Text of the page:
It seems the Schmitts couldn’t afford even the fee for Zelienople’s proofreading-challenged resident stonecutter, but they succeeded in crafting a stone that has preserved Elisabeth Schmitt’s name for nearly two centuries. The N in “in” seems to have been cut backwards, and then corrected; or possibly it was cut forwards, and then corrected to backwards.
A simple and tasteful marble shaft typical of the middle nineteenth century.
The Zelienople Community Cemetery, as it is now called, has grown into a fairly large institution with a surprisingly huge community mausoleum. One section of it, however, is the old town burying-ground, and here the early settlers rest under locally-cut tombstones, many of which are still legible after the better part of two centuries. Here we gather a number of tombstones that show the clearly identifiable style of the same stonecutter, who was prone to errors, which he corrected by any means necessary. He worked for many years, but never overcame his sloppiness. The loop around the I in “In memory,” the strangely narrow S, and the form of the ampersand are all distinctive.
One might think that the one word a stonecutter would know how to spell would be “died.”
Father Pitt’s rough translation:
“Here lie the bomes of the deceased Salome Catherine Roth. She was born the 22nd of April 1837 and died the 18th of April 1841. She reached the age of 3 years, 11 months, and 27 days old.”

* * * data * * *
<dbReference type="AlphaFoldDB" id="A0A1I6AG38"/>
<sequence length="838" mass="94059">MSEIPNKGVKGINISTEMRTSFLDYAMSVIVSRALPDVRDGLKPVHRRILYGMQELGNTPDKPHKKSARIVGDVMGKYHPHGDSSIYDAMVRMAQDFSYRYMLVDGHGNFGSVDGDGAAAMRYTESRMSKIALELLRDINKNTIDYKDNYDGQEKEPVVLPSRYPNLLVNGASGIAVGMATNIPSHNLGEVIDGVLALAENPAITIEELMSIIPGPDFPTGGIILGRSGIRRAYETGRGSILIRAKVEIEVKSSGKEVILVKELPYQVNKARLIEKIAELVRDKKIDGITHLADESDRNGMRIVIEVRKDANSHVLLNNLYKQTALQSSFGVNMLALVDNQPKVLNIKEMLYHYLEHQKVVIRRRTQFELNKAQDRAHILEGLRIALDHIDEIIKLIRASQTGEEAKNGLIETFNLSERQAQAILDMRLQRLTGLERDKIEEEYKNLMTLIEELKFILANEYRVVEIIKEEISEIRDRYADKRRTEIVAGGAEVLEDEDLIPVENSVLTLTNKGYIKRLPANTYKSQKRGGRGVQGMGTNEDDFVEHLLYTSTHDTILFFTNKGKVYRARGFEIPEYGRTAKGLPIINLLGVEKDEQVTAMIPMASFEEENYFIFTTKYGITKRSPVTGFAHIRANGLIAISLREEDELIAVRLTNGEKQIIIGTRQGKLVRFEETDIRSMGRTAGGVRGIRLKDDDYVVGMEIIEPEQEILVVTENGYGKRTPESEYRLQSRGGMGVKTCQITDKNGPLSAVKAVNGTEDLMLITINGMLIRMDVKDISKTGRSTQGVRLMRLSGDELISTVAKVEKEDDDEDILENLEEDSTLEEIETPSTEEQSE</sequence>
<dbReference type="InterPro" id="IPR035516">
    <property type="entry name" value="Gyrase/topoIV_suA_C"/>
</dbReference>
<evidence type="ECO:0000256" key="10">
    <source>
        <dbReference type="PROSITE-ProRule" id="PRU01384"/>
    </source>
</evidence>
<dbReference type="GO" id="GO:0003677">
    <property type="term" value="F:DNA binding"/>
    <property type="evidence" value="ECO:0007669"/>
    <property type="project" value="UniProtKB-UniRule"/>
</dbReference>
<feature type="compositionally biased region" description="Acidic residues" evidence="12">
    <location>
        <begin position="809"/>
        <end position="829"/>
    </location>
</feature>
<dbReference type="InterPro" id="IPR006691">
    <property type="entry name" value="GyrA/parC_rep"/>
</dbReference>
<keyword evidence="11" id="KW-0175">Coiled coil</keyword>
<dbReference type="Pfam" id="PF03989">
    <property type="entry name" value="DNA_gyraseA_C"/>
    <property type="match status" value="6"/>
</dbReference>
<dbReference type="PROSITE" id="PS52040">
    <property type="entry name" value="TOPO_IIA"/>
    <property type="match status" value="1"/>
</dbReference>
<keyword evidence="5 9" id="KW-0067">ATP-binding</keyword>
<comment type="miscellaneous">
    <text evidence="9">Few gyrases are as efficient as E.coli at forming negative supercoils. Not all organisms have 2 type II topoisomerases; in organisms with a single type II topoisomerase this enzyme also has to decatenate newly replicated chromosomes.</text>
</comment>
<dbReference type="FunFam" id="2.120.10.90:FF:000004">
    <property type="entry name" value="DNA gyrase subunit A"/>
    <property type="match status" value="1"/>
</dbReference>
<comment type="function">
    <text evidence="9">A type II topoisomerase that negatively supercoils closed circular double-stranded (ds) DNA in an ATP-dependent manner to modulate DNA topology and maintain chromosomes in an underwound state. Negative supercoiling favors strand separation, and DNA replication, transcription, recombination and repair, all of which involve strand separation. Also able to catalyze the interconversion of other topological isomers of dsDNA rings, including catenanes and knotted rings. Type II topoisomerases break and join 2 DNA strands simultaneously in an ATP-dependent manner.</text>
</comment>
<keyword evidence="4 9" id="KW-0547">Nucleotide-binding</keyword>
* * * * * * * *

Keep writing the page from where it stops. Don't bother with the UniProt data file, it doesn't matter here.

Although this stone is in German, the letter forms and the little flower or star pattern at the top mark it as the work of the same stonecutter, who apparently messed up the word “Geboren” and the date so badly that he had to slice out that whole section of the stone and start over.
A stonecutter should also learn to spell all the months.
Here he left the H out of “Goehring” and had to stick it in above the name.
One is tempted to read “Meihael” as a misspelling of “Michael,” but it seems to be not unheard-of as a German name.
Father Pitt believes that “goll” is Marion’s family name, but he is not absolutely sure. It is also possible that the name is “Rossgoll.”
It must have been hard to maintain an optimistic outlook as a stonecutter in nineteenth-century rural America, when stones for children made up the larger part of one’s business.
The only private mausoleum in the cemetery, this is not quite as grand a construction as some of the ones in the great city cemeteries. But it must have impressed the neighbors in this little country town.
The epitaph is a version of a poem commonly associated with valentines:
Each little flower shall sweetly say,
In absence oft I do regret thee;
And though a wanderer far away,
Yet never do I once forget thee.